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Deities & Heros >> Egyptian
deir el bahari, deir el medina, temple of ptah, seated scribe


Author: Mirjam

Brought to you by Akhet

Amunhotep-son-of-Hapu was a courtier, who was employed as a royal scribe and "overseer of all the work of the king" in the reign of Amunhotep III (Dynasty XVIII). Later, in the Ptolemaic period, he was deified on account of his reputation for wisdom.

Amunhotep came from Athribis in the Delta area, and rose to power in the Theban court. He was responsible for recruiting military personnel and labourers for state building projects. As Pharaoh’s chief architect he would have been involved in most of the lavish building programme, not only in Thebes but also in Nubia.

He was Pharaoh’s most trusted and privileged official, being given management of the vast estates of Sitamun, the eldest royal daughter, and exclusively for a commoner, awarded a mortuary temple. Here, he is portrayed as a corpulent seated scribe. He is believed to have lived into his eighties; his tomb is in the Theban necropolis.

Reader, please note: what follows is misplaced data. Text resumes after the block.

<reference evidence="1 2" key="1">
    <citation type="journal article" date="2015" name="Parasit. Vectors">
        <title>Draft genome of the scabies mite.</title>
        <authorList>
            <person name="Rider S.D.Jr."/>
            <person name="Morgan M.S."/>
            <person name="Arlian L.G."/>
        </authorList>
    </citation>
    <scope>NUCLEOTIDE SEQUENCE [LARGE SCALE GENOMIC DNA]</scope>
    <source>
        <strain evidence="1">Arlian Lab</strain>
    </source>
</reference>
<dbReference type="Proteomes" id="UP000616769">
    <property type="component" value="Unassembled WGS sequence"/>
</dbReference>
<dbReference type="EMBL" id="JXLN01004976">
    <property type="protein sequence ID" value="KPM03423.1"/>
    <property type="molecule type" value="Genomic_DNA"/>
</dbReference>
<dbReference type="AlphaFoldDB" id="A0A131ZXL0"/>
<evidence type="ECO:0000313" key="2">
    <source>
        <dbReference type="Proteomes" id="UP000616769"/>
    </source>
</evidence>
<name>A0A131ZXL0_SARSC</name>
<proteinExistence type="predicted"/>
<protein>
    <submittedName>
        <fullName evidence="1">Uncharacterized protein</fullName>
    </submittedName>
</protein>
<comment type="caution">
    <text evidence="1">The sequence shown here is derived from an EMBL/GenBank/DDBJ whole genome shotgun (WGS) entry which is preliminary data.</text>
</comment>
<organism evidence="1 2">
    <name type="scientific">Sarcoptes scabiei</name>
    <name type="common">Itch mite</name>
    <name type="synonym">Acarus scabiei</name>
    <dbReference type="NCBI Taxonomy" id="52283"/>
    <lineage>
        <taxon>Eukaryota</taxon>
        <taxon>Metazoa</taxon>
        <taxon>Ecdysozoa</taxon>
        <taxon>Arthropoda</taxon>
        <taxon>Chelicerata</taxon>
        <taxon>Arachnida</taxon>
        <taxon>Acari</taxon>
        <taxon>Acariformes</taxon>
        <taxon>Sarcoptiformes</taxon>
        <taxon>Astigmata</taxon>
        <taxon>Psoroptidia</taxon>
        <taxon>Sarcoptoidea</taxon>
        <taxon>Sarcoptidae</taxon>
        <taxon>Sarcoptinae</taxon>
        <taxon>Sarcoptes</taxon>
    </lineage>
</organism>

Of all his titles, Amunhotep seems to have been most proud of "royal scribe". His cult seems confined to Thebes, where he was worshipped as a benefactor and healing genius. At Deir el-Bahari, Deir el-Medina and the temple of Ptah at Karnak, he shares his cult with Imhotep, of whom he is claimed to be the inseparable brother.

His statues in the main Karnak temple were often prayed to, as being the way to gain access to the greater deity, Amun.

Main center of worship:

Thebes, where he was worshipped in conjunction with Imhotep:4th Nome,upper Egypt

Other places:

Deir el-Bahari, 4th Nome, Upper Egypt

Deir el-Medina, 4th Nome, Upper Egypt

Temple of Ptah at Karnak, 4th Nome, Upper Egypt